We’ve had a couple of wood planter boxes in our sideyard that I made a few years ago for herbs and vegetables but have never had good luck with growing edibles. Yesterday, we decided to repurpose one as a butterfly garden, which is more in keeping with our lot flora in general and hopefully will be more successful than the tomatoes and basil were.
We went to a nursery in the Midway District of San Diego, Walter Andersen’s, which has quite a large selection and is on to the way to our favorite beach neighborhood, Ocean Beach. Our total purchase for the day was $77.49 for the following plants and one bag of bedding soil. I sprang for a couple of extra large choices rather than smaller pots, so the total cost could easily be closer to $50 for the same selections at a slightly smaller planting size.
Achillea Millefolium (Siren song angie)
Acelpias fascicularis (Mexican whorled milkweed)
Asclepias mix mojonnier (Milkweed)
Asclepias physocarpa (Hairy Balls / Family Jewels) – commonly named for the seed pods resemblance to the human testicle. Seriously.
All of these are butterfly friendly and pretty well suited to the San Diego climate. Some, like the cuphea and galvezia are also great for hummingbirds. Only the galvezia is a “true” California native plant but the asclepias mix is probably the most common milkweed you’ll see in yards around town and a great monarch butterfly attractor.
Wanted to share this project and plant selections in case others would like to easily add some habitat for butterflies at their own home. Cheers!
Mission Trails Regional Park is an amazing San Diego asset. It covers 7,220 acres and is located near Downtown and urban areas like North Park, Mission Valley, La Mesa, and others. There are a wide variety of activities available – running, rock climbing, bike riding, hiking, and more. To encourage more people to explore some of the less visited areas of the park the 5 Peak Challenge was officially launched on November 7, 2015 although it had been an unofficial challenge in the hiking community prior to that launch.
Cowles Mountain is the most popular hike in the park and has a constant flow of people. I had done Cowles a dozen or more times in the past 5 years and the Fortunas once or twice but had never been to Pyles or Kwaay Paay prior to attempting the 5 Peak Challenge. You don’t have to do all the peaks on one day and it’s probably not advised but a friend had told me about doing the challenge in under hours so I decided to make that my goal.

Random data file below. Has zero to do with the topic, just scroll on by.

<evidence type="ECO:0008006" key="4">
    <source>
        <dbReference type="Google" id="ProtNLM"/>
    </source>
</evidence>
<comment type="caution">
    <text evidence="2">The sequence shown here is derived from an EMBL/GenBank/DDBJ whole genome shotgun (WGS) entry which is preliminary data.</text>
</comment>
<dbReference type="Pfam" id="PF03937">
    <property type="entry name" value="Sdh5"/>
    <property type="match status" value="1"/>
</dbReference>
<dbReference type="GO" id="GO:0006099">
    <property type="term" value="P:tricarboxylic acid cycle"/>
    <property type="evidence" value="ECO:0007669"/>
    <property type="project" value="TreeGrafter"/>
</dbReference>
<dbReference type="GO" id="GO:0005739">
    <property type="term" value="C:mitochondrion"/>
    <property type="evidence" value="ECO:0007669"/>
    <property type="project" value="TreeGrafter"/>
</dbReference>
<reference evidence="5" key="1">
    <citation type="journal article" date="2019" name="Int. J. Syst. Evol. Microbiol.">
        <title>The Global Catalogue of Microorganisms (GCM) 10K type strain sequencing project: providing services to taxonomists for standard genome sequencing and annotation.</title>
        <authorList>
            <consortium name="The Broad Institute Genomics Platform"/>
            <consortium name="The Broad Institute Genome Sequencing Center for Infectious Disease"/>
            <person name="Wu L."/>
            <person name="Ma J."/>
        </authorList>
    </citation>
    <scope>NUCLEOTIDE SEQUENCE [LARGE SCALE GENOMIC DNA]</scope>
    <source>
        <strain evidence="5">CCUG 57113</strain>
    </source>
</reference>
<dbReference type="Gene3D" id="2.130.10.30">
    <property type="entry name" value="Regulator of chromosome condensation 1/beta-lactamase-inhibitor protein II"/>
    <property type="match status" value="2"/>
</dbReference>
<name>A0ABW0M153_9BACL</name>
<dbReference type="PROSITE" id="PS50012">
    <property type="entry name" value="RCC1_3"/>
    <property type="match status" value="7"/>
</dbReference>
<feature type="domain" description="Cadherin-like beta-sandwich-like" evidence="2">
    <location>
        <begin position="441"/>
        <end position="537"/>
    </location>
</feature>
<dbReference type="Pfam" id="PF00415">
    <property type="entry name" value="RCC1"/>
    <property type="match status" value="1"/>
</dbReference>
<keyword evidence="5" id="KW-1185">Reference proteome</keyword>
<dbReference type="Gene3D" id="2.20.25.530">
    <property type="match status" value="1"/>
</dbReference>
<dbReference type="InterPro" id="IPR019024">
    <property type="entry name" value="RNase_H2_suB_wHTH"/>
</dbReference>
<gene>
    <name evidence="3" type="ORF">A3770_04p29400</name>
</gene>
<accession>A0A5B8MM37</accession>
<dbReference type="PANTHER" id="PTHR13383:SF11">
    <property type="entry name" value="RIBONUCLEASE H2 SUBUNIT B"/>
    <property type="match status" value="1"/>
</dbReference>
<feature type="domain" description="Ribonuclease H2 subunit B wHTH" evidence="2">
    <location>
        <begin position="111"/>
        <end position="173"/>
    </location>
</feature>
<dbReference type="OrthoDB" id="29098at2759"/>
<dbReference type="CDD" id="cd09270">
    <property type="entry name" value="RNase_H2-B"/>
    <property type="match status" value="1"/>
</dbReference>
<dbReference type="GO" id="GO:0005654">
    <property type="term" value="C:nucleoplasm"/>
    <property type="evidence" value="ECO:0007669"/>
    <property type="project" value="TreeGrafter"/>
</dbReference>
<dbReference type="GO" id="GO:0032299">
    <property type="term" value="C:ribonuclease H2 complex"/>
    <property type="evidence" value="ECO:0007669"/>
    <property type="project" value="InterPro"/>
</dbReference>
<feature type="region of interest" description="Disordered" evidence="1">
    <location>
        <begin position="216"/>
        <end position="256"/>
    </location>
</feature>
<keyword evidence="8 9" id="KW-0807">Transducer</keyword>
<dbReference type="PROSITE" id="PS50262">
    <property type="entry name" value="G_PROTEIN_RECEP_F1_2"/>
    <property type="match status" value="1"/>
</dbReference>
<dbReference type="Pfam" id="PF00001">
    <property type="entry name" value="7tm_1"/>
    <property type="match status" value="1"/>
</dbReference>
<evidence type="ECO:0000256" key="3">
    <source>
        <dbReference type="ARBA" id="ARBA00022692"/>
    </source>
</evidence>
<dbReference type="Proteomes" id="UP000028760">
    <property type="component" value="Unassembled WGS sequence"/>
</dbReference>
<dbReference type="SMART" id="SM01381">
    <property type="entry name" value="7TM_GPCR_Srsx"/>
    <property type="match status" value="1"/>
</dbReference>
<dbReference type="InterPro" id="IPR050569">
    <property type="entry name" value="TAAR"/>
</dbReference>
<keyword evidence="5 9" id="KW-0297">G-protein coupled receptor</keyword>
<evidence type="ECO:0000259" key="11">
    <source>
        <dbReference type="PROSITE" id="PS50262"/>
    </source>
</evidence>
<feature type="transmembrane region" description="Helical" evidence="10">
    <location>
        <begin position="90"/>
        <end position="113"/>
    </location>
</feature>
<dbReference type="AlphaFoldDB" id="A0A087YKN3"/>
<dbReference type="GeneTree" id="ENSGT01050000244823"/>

Using the park map (below, click for pdf copy) I decided the shortest total route from the Visitors Center would be: South Fortuna, North Fortuna, Kwaay Paay, Cowles Mountain, Pyles Peak. I hopped on my bike in North Park and about 35 minutes later was at the Visitors Center and ready to go.
I used the Strava app to record the time, elevation gain, distance, and route for my 5 Peak Challenge. Including a few breaks for lunch and to register the kids for swimming lessons it took a total elapsed time of 4 hours and 57 minutes. I was scrambling up Pyles Peak to get under the 5 hour mark but managed to do it. I hiked at a moderate pace for the most part but did jog some of the descents and a bit of the Junipero Serra Trail that is a flat, paved road from the Old Dam to the Visitors Center. I also rode my bike from the Visitors Center to the Cowles Mountain base after the first 3 peaks.
I didn’t include any scenery shots on this post, other than the background on the selfies at bottom, which are required to officially complete the challenge and submit for a certificate. If you haven’t been, Missions Trails Regional Park is basically Southern California natural scrub habitat – some trees in the low lying areas but primarily short bushes and shrubs. The peaks provide wonderful views in every direction, from Mexico to the Pacific to inland mountains to the east. The day I hiked was overcast so the view distances were greatly reduced but I was grateful for the less intense sun and heat.
I’d highly recommend doing the 5 Peak Challenge or simply visiting the park to have a picnic or go for a casual hike up one of the peaks. It’s a great asset to the region and one well loved by many.